Wednesday, April 23, 2014

DON'T EVER LOOK BACK is out

The new Buck Schatz book is now available, and people like it!

“Alternately humorous and moving sequel . . . The howdunit of the 1965 crime will please Golden Age puzzle fans.” —Publisher’s Weekly (starred review)

"Enjoy the plot, which even has a locked-room mystery packed into it. Savor
the resonant prose as a reminder of how flabby much best-seller writing has become. Delight in Buck’s
deadpan humor, but don’t fall for it. No codger cuteness here; his nastiness can shock." —Booklist
"A must-buy" -Library Journal

Daniel Friedman has done it again—only better.” Michael Sears, bestselling author of Black Fridays

“Don’t Ever Look Back is a funny, smart, and vibrant work of crime fiction. Good luck finding anything more from a novel this year.” —Wiley Cash, New York Times bestselling author of A Land More Kind Than Home and This Dark Road to Mercy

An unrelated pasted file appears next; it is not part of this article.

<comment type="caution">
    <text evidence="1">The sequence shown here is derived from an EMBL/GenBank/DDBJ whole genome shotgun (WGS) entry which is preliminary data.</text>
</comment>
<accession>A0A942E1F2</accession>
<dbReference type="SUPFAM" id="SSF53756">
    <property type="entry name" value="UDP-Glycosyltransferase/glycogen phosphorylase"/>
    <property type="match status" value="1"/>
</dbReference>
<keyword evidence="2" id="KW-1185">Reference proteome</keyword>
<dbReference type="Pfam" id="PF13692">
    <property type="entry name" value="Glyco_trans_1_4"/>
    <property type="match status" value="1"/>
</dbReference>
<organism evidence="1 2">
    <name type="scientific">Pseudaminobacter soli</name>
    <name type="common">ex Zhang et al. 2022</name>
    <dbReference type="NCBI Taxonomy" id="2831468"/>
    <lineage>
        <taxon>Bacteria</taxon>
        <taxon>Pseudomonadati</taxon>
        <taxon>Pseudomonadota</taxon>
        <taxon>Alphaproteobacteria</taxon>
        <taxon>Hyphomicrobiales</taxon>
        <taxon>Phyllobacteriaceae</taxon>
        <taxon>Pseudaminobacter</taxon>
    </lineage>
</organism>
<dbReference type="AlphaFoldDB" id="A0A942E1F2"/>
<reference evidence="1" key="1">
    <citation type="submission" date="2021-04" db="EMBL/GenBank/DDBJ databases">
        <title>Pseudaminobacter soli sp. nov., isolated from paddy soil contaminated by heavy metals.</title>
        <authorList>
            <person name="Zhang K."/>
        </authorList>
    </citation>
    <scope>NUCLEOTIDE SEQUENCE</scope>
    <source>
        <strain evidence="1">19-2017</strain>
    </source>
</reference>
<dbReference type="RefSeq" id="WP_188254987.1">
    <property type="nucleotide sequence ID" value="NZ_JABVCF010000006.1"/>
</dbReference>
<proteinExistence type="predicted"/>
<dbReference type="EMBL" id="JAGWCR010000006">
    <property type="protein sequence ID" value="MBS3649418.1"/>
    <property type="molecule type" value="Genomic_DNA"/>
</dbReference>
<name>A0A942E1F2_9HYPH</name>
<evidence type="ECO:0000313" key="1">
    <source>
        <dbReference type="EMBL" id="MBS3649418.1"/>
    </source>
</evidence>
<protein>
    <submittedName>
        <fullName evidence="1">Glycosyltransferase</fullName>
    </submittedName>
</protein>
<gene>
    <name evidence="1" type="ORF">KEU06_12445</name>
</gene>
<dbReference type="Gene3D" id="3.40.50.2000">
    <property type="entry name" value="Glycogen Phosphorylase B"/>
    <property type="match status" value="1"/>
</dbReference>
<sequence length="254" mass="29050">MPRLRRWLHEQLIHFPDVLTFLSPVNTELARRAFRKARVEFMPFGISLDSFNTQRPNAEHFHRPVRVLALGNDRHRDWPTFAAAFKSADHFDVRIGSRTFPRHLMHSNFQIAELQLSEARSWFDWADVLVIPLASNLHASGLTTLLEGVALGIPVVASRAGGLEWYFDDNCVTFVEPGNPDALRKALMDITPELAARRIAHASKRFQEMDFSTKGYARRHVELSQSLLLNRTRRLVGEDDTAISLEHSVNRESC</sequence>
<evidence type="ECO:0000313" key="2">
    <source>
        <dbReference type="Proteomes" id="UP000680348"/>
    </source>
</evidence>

“Daniel Friedman takes the considerable momentum from his Macavity-winning debut novel Don't Ever Get Old and builds on it for Buck Schatz's newest turn, Don't Ever Look Back. Friedman's sophomore outing is darker, grittier, and more political (but just as funny) as his first. It not only lives up to, but indeed surpasses, all expectations for a sequel.”—Susan Elia MacNeal, New York Times bestselling author of the Maggie Hope series 


4 comments:

  1. I loved Don't Ever Look Back, and can't wait to get my hands on Don't Ever Get Old. I'm telling my friends here on the east coast of New Brunswick, Canada. Thanks for a wonderful reading experience.

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  2. I LOVED both Don't Ever Get Old AND Don't Ever Look Back. Now I'm waiting for the third book in the series. There will be a third book, won't there? There had better be or my eighty-four-year-old father and I will come looking for you, Mr. Friedman, and we were both born in the Bronx so you'd better not mess around with us!

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  3. Helena HandbasketMarch 1, 2016 at 3:18 PM

    I read Don't Ever Get Old, and while I mostly enjoyed it, I don't think it ever explained why the killer eviscerated his victims. Did I miss something? Was there a mention of some religious ritual or something that I totally overlooked? The killing method seemed totally over the top and out of sync with the killer. Can someone explain? Thanks.

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